When was the last time you posted a letter, printed out a photo, rang up your share broker, or visited a bank branch? Chances are, not that recently. This is because more and more of our lives are spent online, and hanging off digital cloud services.

But what would happen if you lost mental capacity or died? While your physical life may be well provided for, chances are your digital life is seriously at risk.

It is critical that you plan ahead so that access to your digital property, your passwords, online accounts and electronically-stored pictures and information can continue if you become incapacitated or die. By planning ahead, you can ensure full access to your digital property for your family and business partners. This will keep administration costs down, and ensure your valuable and significant digital property is protected.

Compared with physical property, digital property has five additional and significant obstacles for your family and your legal personal representatives to overcome:

  • Passwords;
  • Account ownership and licensing;
  • Data encryption;
  • Laws regarding unauthorised access to computers and data services; and
  • Data privacy laws.

These obstacles can make it almost impossible for someone to access your digital property, even if you intend for them to be able to. You need to plan ahead.

How can you plan ahead?

Step 1: Make a list of all your digital assets and store a hard copy with your Will.

Regularly update this list of assets, accounts and passwords.

Step 2: Check the terms of the service agreements for each of your accounts.

You are looking to see if the terms specify what happens to the account on your death, to see if you actually own anything your beneficiaries can inherit. Many services only offer a limited ‘use right’ while you are alive.

If the service provides you with an option to ‘memorialise’ your account after death (e.g. Facebook), ensure your executors know your wishes and any particular message you would like to leave to friends or followers.

Step 3: Make a list of your important passwords, online accounts and digital property.

Specify what should be done with each item on your list if you become incapacitated or die. Keep your list up to date, store it in a secure location, and let your family and legal personal representatives know how to access it.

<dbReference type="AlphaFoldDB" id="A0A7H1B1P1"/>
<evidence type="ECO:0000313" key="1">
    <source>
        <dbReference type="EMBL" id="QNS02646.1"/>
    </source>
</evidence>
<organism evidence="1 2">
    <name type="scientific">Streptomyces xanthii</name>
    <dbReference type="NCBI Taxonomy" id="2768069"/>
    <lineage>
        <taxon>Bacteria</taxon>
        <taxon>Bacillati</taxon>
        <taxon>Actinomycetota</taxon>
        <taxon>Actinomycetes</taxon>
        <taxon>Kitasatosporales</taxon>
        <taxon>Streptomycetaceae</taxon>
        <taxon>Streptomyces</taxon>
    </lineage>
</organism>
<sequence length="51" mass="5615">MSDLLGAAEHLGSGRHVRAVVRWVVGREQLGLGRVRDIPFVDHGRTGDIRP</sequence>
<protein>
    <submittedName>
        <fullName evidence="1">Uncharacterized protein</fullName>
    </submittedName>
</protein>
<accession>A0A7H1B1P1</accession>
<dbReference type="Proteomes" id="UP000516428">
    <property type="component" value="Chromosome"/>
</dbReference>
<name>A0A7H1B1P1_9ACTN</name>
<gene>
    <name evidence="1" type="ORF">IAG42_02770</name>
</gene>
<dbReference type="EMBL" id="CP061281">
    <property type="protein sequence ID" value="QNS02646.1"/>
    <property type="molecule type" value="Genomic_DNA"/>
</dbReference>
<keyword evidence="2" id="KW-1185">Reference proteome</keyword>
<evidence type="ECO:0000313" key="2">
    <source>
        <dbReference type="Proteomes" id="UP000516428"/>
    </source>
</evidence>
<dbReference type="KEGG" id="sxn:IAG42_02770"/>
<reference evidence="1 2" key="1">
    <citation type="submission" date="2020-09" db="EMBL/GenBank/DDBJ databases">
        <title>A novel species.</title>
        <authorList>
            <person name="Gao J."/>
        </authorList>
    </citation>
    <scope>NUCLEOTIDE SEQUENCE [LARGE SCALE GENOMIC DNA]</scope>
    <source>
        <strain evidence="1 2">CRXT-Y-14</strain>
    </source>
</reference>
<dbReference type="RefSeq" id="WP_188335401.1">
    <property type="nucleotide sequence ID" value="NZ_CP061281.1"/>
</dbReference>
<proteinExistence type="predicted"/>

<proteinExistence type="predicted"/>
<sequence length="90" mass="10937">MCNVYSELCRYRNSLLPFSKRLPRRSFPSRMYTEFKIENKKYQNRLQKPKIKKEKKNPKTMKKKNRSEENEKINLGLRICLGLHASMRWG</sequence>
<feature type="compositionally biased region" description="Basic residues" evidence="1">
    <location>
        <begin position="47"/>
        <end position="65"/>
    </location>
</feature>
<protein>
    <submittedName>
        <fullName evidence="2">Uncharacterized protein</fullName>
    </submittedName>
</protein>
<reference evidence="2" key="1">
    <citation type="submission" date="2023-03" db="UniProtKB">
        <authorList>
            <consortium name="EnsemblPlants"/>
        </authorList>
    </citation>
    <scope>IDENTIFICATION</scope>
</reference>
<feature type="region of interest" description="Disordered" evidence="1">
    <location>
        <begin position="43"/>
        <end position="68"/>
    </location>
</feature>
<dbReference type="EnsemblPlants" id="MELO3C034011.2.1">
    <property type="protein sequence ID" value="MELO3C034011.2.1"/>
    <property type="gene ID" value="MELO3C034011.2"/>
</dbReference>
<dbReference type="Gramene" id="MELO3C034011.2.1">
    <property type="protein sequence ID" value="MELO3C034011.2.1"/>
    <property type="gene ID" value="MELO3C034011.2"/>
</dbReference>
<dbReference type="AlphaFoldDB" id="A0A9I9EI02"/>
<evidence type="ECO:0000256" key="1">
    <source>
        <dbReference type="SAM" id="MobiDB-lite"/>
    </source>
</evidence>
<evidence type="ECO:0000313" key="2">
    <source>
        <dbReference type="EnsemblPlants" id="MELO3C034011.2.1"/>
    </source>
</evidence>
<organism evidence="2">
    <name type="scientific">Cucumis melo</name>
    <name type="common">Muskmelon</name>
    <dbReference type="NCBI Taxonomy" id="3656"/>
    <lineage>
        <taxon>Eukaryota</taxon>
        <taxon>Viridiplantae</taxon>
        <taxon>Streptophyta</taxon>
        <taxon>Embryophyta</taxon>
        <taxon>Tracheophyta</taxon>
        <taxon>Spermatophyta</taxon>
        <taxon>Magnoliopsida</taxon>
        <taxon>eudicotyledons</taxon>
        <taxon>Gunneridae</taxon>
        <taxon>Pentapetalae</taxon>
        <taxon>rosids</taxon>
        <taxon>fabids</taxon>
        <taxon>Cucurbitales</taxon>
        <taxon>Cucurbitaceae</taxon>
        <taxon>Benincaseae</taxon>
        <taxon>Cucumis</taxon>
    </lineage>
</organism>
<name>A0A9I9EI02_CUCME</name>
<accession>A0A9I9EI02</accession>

Step 4: If you store valuable or significant digital property in the cloud, back up your data to a local computer or local storage device on a regular basis.

Your legal personal representatives and family will be able to access the local device without having to deal with third parties who will be bound by privacy and data protection laws.

Step 5: Work with us to update your Will, Enduring Power of Attorney and other estate planning documents to address digital property.

At a minimum, this means your estate planning documents should:

  • Specify your wishes about the distribution or deletion of your digital property;
  • Provide your consent to divulge the contents of your electronic communications to your legal personal representatives;
  • Authorise your legal personal representatives to access your computing devices, storage devices, accounts, and data; and
  • Permit your legal personal representatives to bypass, reset or recover your passwords on your computing devices and to decrypt your encrypted data, if desired.

What should you do with your master passwords and codes?

You don’t have to list your passwords in your estate planning documents. This would be a serious security risk. Instead, store your passwords securely and let your legal personal representatives know how to access them. We are able to store your top-level passwords and codes securely and in a manner that will only allow access should you become incapacitated or die.

Next step

For assistance in preparing your digital after-life, call us on 1300 654 590. If our lawyers are busy and cannot answer your call immediately, we promise to return your call within 24 hours. Alternatively, drop us an email at andrew@andreyev.com.au